Ask any engine builder and they will tell you Hot air robs Hp, cold air is much denser and allows for more air to fit into the combustion chamber--- which means more HP with the proper tune.

    A good majority of internet wanna bee Hp guys will say this mod or product or "Do this" makes great power on mine. However the most that can be backed up is by a Dyno number. The only real number is the one where it is a proven before number and proven after number. That difference is the only true data and will vary depending on the bike, dyno, and environment.

    Also, any dyno guy that has been doing it for awhile can make the numbers look any way they want for a desired effect by changing parameters in the software. Hell, just ride the dyno brake a bit on the before number and the after number looks awesome.

    Just some thoughts for you all to consider.
    I 100% agree. Maybe I wasnt clear. I want to run from the filters, to the TB, not filters directly on the TB. Any thoughts?

  20. #18
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    Quote Originally Posted by cbxer55 View Post
    Here's more.
    I'm interested in fabricating a metal piece like the one in the last picture (Included here), anyone have this template?
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    I also seem to recall reading about air pulses without the air box. The air box is there for a reason. I'm sure there's a lot that can be done to achieve the highest HP reading at WOT, but you very likely will lose "rideability" as a result.

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    Quote Originally Posted by HyperPete View Post
    I also seem to recall reading about air pulses without the air box. The air box is there for a reason. I'm sure there's a lot that can be done to achieve the highest HP reading at WOT, but you very likely will lose "rideability" as a result.
    Here's what I know anecdotally; Fred M has an 08 with very close to 200K miles on it. He's had his airbox out for as long as I've known him and has no issues with any low end performance, rideability or reliability from that standpoint. And his 9 will walk away from mine at high speed roll on's like I'm standing still. He swears up and down by this mod. I should also mention, he still has the stock salad bowls in place, so he doesn't even have any specialized routing of cool air up under the tank. Based on my observation of his experience over the last year (about how long we've been friends) and 2 other's I know who had basically the same set up, I think it'll be ok. Once I've done it, and have it in place for a while, I'll come back and give my LTR on it.
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    Quote Originally Posted by Mythos View Post
    I'm interested in fabricating a metal piece like the one in the last picture (Included here), anyone have this template?
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    I messaged the man who designed that plate and he sent me the CAD drawing so I could have my own made, I ended up getting 5 copies made (brought the cost per part down) and I duplicated his setup on my 18’

    As for performance, as you can see by the pic I also put on turna dumps exhaust and I had the ECU flashed by BCS, yesterday I put about 100kms on it and a few times I was able to smoke the tire in second gear while rolling along, so I’d say the setup works amazing!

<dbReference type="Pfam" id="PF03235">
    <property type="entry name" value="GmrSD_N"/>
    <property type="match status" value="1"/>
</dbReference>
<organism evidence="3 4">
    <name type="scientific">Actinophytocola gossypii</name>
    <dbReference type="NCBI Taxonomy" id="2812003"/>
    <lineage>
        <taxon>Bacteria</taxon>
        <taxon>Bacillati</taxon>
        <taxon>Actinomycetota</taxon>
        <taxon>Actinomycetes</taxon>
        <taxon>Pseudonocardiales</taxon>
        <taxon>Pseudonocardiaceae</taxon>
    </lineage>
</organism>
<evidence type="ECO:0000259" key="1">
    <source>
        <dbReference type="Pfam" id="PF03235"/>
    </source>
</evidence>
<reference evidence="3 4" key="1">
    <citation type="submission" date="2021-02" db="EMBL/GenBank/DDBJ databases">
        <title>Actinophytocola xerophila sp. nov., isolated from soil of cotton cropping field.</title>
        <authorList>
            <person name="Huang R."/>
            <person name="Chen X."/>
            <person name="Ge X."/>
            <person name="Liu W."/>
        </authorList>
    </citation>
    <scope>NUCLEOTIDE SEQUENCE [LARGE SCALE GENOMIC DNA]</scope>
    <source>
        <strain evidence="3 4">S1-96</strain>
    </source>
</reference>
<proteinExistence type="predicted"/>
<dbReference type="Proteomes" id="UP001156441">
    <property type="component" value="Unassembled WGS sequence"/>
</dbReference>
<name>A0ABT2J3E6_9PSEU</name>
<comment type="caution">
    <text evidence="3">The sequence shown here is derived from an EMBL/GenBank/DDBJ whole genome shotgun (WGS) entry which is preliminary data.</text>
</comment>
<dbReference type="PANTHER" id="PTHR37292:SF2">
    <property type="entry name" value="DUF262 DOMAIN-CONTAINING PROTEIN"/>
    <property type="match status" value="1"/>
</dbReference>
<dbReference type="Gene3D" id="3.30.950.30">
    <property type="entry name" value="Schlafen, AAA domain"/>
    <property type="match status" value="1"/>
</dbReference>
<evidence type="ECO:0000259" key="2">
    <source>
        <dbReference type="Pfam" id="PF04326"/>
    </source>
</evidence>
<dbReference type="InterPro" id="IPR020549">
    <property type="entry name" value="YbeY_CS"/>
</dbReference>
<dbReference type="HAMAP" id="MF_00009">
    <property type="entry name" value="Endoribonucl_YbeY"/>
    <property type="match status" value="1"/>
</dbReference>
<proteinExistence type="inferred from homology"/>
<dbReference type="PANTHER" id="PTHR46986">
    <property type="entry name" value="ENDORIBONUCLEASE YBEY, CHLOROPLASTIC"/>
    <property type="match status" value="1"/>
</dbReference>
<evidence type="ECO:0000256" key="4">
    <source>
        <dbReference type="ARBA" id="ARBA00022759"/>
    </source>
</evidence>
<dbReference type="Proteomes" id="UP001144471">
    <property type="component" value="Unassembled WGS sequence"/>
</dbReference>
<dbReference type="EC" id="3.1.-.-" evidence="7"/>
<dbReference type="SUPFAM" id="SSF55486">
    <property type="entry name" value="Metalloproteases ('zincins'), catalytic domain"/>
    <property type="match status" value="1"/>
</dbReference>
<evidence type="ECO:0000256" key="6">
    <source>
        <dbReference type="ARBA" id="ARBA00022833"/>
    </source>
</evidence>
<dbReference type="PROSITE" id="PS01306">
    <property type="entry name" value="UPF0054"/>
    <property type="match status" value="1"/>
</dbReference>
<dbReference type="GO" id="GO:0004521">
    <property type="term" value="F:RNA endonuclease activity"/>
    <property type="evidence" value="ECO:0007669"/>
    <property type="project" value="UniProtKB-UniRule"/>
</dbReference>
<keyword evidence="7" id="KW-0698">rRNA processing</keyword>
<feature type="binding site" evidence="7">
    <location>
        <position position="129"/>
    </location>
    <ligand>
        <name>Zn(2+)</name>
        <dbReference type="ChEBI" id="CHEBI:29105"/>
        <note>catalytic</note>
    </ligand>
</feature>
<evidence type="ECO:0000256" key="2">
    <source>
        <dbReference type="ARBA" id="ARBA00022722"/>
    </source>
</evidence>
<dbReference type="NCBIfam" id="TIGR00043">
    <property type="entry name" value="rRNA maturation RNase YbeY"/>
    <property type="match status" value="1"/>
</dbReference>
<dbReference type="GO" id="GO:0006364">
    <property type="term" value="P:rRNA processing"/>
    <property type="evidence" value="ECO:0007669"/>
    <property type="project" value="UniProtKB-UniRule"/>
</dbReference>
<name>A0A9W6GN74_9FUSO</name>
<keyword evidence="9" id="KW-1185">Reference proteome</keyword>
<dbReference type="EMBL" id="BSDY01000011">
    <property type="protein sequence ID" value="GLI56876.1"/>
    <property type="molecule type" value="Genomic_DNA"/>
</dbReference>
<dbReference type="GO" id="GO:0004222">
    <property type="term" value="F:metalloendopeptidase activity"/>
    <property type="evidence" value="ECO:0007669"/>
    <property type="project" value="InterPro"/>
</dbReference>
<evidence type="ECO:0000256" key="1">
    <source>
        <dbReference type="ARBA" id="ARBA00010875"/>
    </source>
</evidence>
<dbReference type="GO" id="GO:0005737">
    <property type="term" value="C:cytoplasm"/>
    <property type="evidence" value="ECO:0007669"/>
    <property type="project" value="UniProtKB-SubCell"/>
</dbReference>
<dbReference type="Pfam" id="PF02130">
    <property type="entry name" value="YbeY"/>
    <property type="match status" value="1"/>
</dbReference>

24. #22
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    Stock rear tire smokes pretty easily. I used to smoke mine at the first-to-second shift all the time. Wasn't even trying that hard, just make the shift, nail it, and next thing I know, the rear is drifting sideways. Once you ditch the stock rear tire, that will stop. Any of the available rear tires that fit our bike are more sticky than the factory tire is. And, if like me, you go ten inch and 280, forget about smoking it. I guess if you really want to, you can do it. But it doesn't do it as easily as the stock tire did.

    So, if you still have a stock rear tire on your bike, don't use that as justification for how much power the bike makes because you can smoke it in second. LOL!!
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  25. #23
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    Quote Originally Posted by cbxer55 View Post
    Stock rear tire smokes pretty easily. I used to smoke mine at the first-to-second shift all the time. Wasn't even trying that hard, just make the shift, nail it, and next thing I know, the rear is drifting sideways. Once you ditch the stock rear tire, that will stop. Any of the available rear tires that fit our bike are more sticky than the factory tire is. And, if like me, you go ten inch and 280, forget about smoking it. I guess if you really want to, you can do it. But it doesn't do it as easily as the stock tire did.

    So, if you still have a stock rear tire on your bike, don't use that as justification for how much power the bike makes because you can smoke it in second. LOL!!
    I have a Dunlop E3 250 and I didn’t spin the tire during the shift, I was already rolling in second and nailed it and it started to spin.... no clutch work involved.... it never did that before....
    Last edited by Chrispy; 3 Weeks Ago at 11:21 AM.

  26. #24
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    Quote Originally Posted by Chrispy View Post
    I have a Dunlop E3 250 and I didn’t spin the tire during the shift, I was already rolling in second and nailed it and it started to spin.... no clutch work involved.... it never did that before....